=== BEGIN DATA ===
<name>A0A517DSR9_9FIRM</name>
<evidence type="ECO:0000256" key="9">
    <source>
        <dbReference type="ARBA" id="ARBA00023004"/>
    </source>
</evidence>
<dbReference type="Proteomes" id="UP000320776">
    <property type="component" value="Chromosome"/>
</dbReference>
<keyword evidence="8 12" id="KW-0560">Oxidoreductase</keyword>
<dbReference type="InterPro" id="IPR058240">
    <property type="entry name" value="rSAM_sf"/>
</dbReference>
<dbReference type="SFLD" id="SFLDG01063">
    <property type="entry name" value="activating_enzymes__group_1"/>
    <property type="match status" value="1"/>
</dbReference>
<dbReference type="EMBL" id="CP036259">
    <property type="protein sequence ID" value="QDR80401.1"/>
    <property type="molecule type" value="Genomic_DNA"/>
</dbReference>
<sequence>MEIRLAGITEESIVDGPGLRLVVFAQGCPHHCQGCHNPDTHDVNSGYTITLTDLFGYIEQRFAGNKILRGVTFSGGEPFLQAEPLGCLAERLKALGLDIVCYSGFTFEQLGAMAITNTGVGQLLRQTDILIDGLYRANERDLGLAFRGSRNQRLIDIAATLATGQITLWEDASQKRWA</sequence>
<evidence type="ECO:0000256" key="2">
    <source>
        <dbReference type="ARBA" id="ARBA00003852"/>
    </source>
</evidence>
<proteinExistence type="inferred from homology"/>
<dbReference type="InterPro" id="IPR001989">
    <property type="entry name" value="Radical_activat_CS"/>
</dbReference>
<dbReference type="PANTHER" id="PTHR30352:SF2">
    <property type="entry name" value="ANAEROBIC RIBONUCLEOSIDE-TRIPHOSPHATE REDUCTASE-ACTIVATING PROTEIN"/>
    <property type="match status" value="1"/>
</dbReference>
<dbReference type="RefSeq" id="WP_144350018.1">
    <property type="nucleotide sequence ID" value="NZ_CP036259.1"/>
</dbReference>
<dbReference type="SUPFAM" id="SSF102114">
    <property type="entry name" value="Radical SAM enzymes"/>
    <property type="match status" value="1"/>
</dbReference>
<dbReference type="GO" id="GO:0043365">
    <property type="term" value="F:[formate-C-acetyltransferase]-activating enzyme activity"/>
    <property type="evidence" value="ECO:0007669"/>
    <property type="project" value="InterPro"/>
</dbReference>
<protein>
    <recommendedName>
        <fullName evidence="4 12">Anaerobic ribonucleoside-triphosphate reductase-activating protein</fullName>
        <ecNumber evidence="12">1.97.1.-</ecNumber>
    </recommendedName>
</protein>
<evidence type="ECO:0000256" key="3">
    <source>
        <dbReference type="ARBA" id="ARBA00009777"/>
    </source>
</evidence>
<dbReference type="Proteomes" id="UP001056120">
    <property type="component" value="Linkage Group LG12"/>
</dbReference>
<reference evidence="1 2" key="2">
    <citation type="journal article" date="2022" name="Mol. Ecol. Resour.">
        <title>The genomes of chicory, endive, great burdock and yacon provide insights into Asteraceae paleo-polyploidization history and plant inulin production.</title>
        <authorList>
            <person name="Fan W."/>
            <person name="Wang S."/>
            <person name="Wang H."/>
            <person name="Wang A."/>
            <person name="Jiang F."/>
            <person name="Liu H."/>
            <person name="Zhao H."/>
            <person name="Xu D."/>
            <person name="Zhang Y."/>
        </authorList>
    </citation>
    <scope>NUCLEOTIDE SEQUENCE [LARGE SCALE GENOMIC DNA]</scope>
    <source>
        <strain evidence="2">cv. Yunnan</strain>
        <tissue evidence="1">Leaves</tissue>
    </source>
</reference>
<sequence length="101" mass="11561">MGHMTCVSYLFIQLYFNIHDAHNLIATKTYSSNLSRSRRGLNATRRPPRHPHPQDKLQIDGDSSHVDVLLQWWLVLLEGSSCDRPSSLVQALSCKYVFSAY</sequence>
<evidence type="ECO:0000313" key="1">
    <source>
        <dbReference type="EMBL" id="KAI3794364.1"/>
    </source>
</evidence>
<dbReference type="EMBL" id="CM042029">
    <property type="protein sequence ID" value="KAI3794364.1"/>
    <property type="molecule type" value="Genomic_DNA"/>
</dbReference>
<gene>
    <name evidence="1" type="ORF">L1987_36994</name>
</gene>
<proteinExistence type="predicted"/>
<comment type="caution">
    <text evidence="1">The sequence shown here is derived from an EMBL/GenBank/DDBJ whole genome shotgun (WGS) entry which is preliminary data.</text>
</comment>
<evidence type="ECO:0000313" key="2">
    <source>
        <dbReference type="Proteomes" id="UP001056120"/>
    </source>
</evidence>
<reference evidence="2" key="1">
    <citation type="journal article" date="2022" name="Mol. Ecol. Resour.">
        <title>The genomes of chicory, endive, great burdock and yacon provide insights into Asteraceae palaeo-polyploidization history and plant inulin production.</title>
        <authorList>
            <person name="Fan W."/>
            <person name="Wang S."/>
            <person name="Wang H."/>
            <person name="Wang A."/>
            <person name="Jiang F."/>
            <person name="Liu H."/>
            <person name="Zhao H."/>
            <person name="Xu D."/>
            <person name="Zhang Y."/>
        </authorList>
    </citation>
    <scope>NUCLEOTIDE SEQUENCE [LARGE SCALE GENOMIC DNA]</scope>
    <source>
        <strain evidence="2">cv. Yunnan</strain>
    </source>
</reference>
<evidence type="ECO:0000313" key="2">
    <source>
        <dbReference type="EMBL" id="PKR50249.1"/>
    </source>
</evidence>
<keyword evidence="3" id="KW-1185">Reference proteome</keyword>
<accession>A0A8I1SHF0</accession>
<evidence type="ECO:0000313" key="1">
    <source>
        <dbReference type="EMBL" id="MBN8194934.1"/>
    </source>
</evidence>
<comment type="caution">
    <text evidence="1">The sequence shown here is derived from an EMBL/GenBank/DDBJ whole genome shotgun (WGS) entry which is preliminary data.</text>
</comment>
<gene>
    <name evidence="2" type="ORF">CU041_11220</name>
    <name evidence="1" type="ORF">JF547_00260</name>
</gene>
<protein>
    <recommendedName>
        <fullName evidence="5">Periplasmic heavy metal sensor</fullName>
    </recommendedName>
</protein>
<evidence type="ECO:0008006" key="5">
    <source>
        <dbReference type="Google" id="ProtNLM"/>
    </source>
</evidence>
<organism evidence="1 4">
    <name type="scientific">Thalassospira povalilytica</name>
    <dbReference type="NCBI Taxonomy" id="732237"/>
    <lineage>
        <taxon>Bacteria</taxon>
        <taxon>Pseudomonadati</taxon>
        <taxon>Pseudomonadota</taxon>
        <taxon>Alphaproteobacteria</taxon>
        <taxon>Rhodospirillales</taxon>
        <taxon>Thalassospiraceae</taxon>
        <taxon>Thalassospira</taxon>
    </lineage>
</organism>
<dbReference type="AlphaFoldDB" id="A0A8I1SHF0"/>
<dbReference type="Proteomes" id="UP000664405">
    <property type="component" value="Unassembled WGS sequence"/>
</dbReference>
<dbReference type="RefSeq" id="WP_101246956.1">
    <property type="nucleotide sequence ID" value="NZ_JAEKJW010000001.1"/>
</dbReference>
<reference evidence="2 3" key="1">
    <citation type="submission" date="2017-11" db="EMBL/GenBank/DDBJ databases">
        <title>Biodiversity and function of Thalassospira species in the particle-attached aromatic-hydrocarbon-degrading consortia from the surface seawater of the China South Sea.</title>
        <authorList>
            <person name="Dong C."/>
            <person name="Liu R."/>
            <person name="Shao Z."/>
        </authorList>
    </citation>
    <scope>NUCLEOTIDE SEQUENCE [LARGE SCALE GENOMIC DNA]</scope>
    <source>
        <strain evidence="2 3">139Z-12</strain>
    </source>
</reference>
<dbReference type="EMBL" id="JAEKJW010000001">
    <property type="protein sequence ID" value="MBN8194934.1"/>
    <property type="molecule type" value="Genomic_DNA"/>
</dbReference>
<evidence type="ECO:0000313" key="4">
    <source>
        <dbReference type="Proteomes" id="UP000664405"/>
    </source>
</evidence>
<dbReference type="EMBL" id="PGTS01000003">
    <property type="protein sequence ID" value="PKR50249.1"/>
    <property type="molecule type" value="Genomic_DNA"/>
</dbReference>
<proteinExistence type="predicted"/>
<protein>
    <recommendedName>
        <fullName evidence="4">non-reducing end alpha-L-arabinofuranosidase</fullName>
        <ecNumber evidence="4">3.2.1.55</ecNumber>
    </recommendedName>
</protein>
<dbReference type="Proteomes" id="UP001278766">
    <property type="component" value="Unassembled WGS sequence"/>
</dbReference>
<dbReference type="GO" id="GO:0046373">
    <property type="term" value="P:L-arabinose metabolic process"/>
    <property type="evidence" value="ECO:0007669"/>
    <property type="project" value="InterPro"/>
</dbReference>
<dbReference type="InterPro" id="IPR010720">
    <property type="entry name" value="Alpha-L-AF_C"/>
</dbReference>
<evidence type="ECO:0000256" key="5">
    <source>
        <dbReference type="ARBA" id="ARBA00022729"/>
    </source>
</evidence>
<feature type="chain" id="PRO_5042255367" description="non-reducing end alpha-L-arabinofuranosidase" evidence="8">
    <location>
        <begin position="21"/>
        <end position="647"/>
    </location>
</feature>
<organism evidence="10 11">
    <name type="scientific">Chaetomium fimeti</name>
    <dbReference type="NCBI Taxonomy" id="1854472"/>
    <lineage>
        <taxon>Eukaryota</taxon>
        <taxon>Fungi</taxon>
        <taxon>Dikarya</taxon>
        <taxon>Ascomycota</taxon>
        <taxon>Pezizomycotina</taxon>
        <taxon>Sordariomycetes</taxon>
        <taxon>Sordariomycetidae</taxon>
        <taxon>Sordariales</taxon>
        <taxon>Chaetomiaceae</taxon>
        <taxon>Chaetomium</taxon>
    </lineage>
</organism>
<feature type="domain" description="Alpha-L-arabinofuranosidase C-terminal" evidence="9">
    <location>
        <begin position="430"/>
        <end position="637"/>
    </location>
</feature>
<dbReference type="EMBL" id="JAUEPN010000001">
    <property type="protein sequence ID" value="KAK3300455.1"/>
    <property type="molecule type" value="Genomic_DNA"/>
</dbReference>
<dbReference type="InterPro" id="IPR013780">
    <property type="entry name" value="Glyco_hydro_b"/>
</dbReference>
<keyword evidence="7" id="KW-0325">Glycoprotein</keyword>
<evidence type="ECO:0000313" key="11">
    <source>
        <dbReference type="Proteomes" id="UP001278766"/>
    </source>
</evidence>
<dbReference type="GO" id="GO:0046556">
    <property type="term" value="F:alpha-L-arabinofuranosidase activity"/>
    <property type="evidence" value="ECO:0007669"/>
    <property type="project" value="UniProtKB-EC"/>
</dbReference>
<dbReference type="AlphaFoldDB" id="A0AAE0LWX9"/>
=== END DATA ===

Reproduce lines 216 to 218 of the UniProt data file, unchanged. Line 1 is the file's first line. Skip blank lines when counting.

<dbReference type="InterPro" id="IPR010720">
    <property type="entry name" value="Alpha-L-AF_C"/>
</dbReference>